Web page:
TOKYO — The call sign emblazoned on the tail engine was a dead giveaway of the identity of the VIP passenger who had just touched down in the sleek corporate jet at Tokyo's Haneda Airport.
"NI55AN," it read, a clever play on his company's name.
Waiting for Carlos Ghosn on the tarmac was a team of black-suited Japanese investigators. And an Asahi media group reporter, who just happened to capture what the paper claims is video of the suits climbing aboard to inform the high-flying corporate chieftain that they'd like to have a few words.
Almost immediately, the plane's window shades automatically lower to hide what happens next.
The imagery, replayed repeatedly here in the days since, chronicled the beginning of the end for the man credited with saving the country's second-biggest automaker and generally regarded as one of the global auto industry's leading luminaries. By dinnertime that night, Nov. 19, Asahi had scooped the nation with the shocking news that Nissan Motor Co. Chairman Carlos Ghosn was to be arrested.
Soon, too, was American board member Greg Kelly, whom Nissan now brands a "mastermind" behind Ghosn's alleged misdeeds, from under-reporting income to misusing company assets. Within three days, Nissan's board had voted to remove Ghosn as chairman and strip both men of their status as representative directors.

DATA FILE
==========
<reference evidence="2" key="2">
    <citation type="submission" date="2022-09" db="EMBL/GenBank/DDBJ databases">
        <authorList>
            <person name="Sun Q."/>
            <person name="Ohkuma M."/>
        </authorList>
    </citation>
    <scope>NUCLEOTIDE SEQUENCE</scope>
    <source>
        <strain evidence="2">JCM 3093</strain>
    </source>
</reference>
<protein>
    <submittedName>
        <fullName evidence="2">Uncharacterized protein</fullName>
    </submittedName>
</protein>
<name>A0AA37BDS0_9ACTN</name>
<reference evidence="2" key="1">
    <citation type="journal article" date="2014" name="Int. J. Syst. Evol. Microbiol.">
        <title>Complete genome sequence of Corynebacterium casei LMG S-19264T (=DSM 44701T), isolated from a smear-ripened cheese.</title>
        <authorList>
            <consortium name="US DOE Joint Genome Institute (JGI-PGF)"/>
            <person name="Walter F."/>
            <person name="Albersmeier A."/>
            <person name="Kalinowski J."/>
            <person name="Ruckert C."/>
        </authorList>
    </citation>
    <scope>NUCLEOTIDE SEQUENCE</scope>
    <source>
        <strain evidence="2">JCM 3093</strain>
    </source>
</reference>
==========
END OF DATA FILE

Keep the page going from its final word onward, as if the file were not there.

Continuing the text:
Japanese prosecutors are notoriously tight-lipped. A Tokyo District Public Prosecutors Office spokesman issued a terse "no comment on anything" when asked to confirm even basic details.
But a steady drip of information is nonetheless leaking to the local press.
It indicated that both Ghosn and Kelly were being held at a detention center in northern Tokyo, where — under Japanese law — they can be detained and questioned for up to 20 days before being formally charged. Television stakeouts have captured what the media say are diplomatic vehicles from French and American embassies, rolling in with legal advice for the detainees.
The scandal easily eclipses the last time Tokyo saw anything like this — when Toyota's newly appointed chief communications officer, Julie Hamp, became the most recent foreign automotive executive hauled in by police. Prosecutors picked her up in 2015 on suspicion of illegally importing painkillers.
Hamp held tight for 20 days in jail before being released without any charges. She was immediately deported, on top of being fired by Toyota.